1. The present or threatened destruction, modification, or curtailment of its habitat or range. The proposed rule (60 FR 39337) identified residential and recreational development, and destruction and degradation of its habitat by livestock in the Lake Hemet and Garner Valley areas as threats to Arabis johnstonii. The Service is aware, however, of only two reports to substantiate these claims. One of these reports (Cole 1979) identifies development as a threat at only one of four localities, the other three of which are in, or adjacent to, the San Bernardino National Forest. Furthermore, this report identifies a need for more field work to determine the present range and endangerment of Arabis johnstonii (Cole 1979).

    Berg and Krantz (1982) conducted surveys a few years later on the San Bernardino National Forest and lumped the four localities of Cole (1979) into two, one in Garner Valley and the second along the ridgeline known as Desert Divide several kilometers to the east. At the time, it was noted that residential development in Pine Meadow was likely to extirpate that portion of the Garner Valley population. However, the proposed development in Pine Meadow has not occurred and the Service (B. McMillan, USFWS, pers. comm. 1997) is not aware of any progress toward development in this area. Berg and Krantz (1982) also noted that intensive grazing by cattle would have an adverse impact on this species due to increased competition from weedy species as a result of trampling of its clay substrate, which is particularly vulnerable when it is saturated. This is apparently the only available documentation on the significance of cattle grazing as a potential threat to Arabis johnstonii. Berg and Krantz (1982) also reported, however, that both populations were relatively stable at the time. Based on their reported mean population densities and total area, a population of over 500,000 plants were in existence. Moreover, in a response to a request for information, one of the authors indicated that he had not visited the area since 1982, and stated only that ``an endangerment status of threatened may be supported by this [1982] evidence'' (Tim Krantz, in litt., 1993). Based on further evaluation and clarification of the information, the threats are not as significant as previously believed. For example, the intensive grazing, noted by Berg and Krantz (1982) as a potential threat, has not taken place; the development in Pine Meadow, which was anticipated in the proposed rule, has not materialized; and finally, the lack of corroborative evidence of these threats over the last 15 years has led the Service to determine that the threats do not warrant listing. The threat of trampling individual plants, as stated in the proposed rule, is not widespread. Cattle are generally present in meadow areas, whereas this species tends to occur at dryer sites outside of the meadow proper.

  2. Overutilization for commercial, recreational, scientific, or educational purposes. Not applicable.

  3. Disease or predation. Not applicable.

  4. The inadequacy of existing regulatory mechanisms. Efforts by the San Bernardino National Forest to manage the grazing allotments are minimizing the threats to Arabis johnstonii. The Service anticipates the cooperation of the FS if adjustments to their management practices prove necessary.

  5. Other natural or manmade factors affecting its continued existence. Not applicable.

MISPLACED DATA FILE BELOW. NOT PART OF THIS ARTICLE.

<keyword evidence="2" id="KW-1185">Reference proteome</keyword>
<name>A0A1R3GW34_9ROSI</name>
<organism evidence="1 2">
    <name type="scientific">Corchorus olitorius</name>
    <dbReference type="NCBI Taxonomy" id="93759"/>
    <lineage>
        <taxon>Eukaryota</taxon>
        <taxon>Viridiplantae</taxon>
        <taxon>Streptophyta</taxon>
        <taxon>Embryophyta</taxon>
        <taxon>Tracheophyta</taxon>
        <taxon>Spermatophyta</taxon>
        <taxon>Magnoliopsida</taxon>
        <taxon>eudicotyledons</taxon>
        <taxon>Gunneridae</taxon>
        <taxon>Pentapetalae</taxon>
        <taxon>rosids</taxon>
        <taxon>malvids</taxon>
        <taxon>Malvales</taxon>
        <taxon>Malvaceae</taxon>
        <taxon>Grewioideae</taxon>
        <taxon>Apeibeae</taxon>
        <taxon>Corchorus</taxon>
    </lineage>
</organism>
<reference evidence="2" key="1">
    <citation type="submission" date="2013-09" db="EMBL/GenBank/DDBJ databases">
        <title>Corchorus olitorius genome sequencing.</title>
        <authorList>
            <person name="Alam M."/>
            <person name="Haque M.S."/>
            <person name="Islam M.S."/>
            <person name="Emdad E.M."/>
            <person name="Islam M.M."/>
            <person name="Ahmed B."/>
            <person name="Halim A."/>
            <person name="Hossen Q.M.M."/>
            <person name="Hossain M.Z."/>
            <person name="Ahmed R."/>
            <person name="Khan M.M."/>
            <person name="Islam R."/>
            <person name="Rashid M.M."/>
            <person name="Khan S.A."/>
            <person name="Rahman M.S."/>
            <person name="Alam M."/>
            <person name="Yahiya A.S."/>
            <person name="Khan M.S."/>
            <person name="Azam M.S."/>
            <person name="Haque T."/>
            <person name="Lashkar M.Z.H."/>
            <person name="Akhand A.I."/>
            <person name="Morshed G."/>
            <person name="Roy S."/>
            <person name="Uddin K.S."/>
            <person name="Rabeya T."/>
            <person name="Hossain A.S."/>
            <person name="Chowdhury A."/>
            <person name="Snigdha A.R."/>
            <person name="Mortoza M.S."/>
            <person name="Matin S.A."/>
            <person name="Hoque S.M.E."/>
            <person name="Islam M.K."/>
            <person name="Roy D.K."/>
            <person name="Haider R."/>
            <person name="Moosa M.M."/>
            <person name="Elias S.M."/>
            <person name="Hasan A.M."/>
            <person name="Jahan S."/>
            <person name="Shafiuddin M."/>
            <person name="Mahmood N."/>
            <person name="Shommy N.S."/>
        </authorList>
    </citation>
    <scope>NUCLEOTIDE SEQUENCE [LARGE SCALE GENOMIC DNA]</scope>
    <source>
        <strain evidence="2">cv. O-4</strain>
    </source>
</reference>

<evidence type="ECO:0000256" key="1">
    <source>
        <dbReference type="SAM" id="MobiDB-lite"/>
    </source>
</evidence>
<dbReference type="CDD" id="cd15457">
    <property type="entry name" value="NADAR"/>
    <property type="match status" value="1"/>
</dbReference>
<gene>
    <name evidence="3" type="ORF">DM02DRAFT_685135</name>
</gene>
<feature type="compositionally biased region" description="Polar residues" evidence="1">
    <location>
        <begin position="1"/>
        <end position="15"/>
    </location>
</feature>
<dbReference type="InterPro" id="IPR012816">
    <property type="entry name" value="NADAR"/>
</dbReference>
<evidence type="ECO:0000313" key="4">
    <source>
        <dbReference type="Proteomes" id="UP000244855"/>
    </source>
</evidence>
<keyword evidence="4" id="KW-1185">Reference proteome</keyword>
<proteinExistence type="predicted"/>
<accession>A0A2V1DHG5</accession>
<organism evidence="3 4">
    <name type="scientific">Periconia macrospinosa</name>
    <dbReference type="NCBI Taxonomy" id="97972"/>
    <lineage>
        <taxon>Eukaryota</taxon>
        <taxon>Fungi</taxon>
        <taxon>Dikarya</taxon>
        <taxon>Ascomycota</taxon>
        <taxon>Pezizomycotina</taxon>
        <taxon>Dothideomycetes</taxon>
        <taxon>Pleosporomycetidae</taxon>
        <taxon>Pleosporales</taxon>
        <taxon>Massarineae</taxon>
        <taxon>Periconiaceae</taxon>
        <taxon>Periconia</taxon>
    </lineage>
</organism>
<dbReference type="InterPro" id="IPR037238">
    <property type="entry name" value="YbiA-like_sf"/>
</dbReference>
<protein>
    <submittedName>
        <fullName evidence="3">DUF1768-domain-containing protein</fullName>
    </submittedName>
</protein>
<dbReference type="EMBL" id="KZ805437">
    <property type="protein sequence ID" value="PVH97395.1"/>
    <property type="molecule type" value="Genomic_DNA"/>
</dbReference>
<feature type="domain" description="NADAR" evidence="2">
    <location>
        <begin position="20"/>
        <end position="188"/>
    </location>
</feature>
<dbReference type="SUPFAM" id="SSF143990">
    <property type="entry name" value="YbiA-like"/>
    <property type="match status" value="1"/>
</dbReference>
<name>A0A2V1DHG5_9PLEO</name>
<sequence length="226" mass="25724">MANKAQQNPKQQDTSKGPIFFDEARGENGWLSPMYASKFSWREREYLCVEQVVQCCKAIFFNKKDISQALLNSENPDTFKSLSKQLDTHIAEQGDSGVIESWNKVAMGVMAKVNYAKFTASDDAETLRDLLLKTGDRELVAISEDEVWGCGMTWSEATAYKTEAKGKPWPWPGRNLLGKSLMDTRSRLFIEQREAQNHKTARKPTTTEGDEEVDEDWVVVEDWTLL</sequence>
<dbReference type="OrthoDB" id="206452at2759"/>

Finding and Withdrawal

    After a thorough review and consideration of all information available the Service has determined that listing of Arabis johnstonii as threatened is not warranted at this time. The Service has carefully assessed the best scientific and commercial information available in the development of this withdrawal notice. Residential and recreational development appear limited to one portion of the Garner Valley and, therefore, unlikely to have a significant impact on the species. All other populations, when last visited, were described as stable. While excessive trampling by cattle may pose a potential threat in some areas, there is no evidence that this threat has been realized, or that it is likely to have a significant impact. The threat from livestock trampling stated in the proposed rule is not widespread. Cattle generally graze in meadow sites, whereas Arabis tends to occur at dryer sites out of the meadow proper. The FS has proposed reducing grazing impacts when they are in evidence by altering management practices. In addition, the threat of proposed development noted in the proposed rule has not occurred. The current level of threats to this species do not warrant listing. The Service finds, therefore, that there is no substantial evidence available to indicate that Arabis johnstonii is likely to become an endangered species within the foreseeable future throughout all or a significant portion of its range. The

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    other six plant taxa included in the proposed rule with A. johnstonii are discussed in a separate Federal Register final rule published concurrently with this withdrawal.

    References Cited

    A list of all references cited herein is available upon request from the U.S. Fish and Wildlife Service Carlsbad Fish and Wildlife Office (see ADDRESSES section).

    Author: The primary author of this withdrawal notice is Gary Wallace, Carlsbad Field Office (see ADDRESSES section).


    The authority for this action is section 4(b)(6)(B)(ii) of the Endangered Species Act of 1973, as amended (16 U.S.C. 1531 et seq.).

    Dated: September 1, 1998. Jamie Rappaport Clark, Director, U.S. Fish and Wildlife Service.

    [FR Doc. 98-24503Filed9-11-98; 8:45 am]

    BILLING CODE 4310-55-P